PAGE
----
Tuning rule bonanza

Control Talk columnists McMillan and Weiner say in order to get good performance, you need to measure and track the process, the controls, and the equipment under actual real-time operating conditions.

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The integrating process gain (Ki or R) is very small or, equivalently, the process time constant (Tp) is very large relative to the dead time (Td) for temperature, composition, and gas pressure control of well-mixed volumes. For temperature loops on columns, evaporators, crystallizers and reactors, the process time constant is typically 10 times larger than the dead time. Users can choose very high controller gain or tight control. However, this assumes rapid movement of the controller output doesn’t upset the operator or other loops.

The integrated absolute error (IAE) for a disturbance is proportional to the integral time divided by the product of the process gain and controller gain for a non-oscillatory response. If the controller is tuned for maximum load rejection, the IAE is proportional to the dead time squared divided by the process time constant. A large time constant in the process slows the excursion rate of the actual process variable disturbances, and allows the controller to catch up with the disturbance.

The relationships for controller tuning and performance work no matter where the largest time constant is located. If it’s in the measurement, the measured process variable looks good, but the actual has gone off to parts unknown. If it’s in a sensor, transmitter or signal filter, it gives the illusion of good control, but is merely an attenuated version of the real world. A large time constant in the measurement converts part of the next smaller time constant in the loop to dead time. Dead time slows down the ability of the controller to see and compensate for disturbances (see Control Talk,” Aug. ’06).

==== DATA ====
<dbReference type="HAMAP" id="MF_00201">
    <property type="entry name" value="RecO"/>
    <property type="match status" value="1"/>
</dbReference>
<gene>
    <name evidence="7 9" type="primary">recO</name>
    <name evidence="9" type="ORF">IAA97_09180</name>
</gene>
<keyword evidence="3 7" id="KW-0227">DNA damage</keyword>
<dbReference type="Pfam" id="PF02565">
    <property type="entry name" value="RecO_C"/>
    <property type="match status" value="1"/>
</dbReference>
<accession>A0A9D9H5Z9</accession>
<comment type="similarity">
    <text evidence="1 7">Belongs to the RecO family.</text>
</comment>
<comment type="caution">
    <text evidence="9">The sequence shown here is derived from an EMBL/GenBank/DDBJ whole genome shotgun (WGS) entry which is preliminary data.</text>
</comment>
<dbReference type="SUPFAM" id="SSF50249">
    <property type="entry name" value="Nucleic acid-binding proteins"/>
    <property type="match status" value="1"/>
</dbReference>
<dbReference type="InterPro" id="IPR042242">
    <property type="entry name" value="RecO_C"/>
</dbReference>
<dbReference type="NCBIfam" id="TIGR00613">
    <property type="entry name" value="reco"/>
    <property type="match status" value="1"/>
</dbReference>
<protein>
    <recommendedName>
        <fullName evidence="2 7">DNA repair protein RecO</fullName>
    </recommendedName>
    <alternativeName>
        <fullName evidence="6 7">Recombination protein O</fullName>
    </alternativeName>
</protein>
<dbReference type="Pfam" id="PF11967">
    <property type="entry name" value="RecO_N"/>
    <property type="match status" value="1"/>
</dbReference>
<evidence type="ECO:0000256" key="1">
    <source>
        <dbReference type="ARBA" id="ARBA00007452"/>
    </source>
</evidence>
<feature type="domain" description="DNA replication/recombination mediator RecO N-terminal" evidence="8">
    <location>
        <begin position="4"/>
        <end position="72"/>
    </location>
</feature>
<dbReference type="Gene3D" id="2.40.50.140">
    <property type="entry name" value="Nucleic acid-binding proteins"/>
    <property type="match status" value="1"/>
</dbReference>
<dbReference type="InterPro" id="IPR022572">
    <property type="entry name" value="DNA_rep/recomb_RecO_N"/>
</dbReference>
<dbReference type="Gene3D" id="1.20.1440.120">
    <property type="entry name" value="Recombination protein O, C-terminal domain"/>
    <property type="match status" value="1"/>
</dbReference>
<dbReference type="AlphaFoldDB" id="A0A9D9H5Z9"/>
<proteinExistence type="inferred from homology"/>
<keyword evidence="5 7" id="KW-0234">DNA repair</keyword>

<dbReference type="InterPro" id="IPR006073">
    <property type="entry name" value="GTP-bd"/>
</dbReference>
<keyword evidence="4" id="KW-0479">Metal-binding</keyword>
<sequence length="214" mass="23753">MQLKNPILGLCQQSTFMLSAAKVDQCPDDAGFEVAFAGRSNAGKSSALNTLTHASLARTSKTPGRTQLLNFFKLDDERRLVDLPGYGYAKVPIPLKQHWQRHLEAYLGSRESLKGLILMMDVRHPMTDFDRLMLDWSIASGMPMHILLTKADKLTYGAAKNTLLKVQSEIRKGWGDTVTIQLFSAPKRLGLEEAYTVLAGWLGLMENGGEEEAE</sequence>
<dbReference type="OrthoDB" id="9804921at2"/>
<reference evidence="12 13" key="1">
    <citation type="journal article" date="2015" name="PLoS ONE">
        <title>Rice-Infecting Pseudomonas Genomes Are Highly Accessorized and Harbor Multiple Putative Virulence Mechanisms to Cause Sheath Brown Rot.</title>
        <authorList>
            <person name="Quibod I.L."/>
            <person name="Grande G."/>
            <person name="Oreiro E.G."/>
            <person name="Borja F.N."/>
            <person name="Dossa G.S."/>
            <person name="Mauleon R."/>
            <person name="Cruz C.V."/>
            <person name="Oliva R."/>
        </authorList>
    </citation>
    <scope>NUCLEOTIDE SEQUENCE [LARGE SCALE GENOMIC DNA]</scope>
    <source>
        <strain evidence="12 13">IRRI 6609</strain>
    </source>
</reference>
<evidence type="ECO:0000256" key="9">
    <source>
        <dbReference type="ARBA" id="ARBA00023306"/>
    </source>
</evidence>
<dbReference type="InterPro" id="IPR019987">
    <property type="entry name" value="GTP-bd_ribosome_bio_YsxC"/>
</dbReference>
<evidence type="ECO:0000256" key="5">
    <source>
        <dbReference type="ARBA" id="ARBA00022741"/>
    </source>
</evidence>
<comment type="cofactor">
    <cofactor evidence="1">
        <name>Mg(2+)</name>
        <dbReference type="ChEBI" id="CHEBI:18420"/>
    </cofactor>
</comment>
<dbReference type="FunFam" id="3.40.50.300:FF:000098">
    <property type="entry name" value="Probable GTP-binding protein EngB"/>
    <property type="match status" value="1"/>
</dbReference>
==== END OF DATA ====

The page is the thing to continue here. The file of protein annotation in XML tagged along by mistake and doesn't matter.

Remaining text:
Some confusion comes from the varied nomenclature and lack of detail for the three parameters used for a first-order-plus-dead-time model of a self-regulating process response. The process gain for controller tuning is a dimensionless static or steady-state gain that’s actually the product of the final-element gain, process gain and measurement gain (100%/span) for the controller in manual. It’s the final change in the process variable in percent divided by the change in manual controller output in percent, assuming no disturbances. I prefer to call it an open loop gain (Ko).

 

    

This Month's Puzzler

If a controller is tuned with a Lambda factor of 2, and the total loop dead time is one-tenth of the largest time constant in the loop, what wireless communication interval would start to cause a degradation in load response? Send an e-mail with your answer, questions, or comments to The Puzzler.

The process time constant is the largest time constant in the loop for a change in manual controller output. I call it the open-loop time constant (To) to distinguish it from the closed-loop time constant, which is the time constant for a set point change with the controller in automatic. A time constant is the time to reach 63% of the final change after the loop dead time.

The process dead time is the total dead time in the loop, or the time to the start of a distinguishable response in the process variable after the change in controller output. Sometimes the total loop dead time is called the “delay,” and the open loop time constant is called the “lag.”

 


  About the Author

Greg McMil and Stan Weiner, PE bring their wits and more than 66 years of process control experience to bear on your questions, comments and problems. Write to them at controltalk@putman.net.

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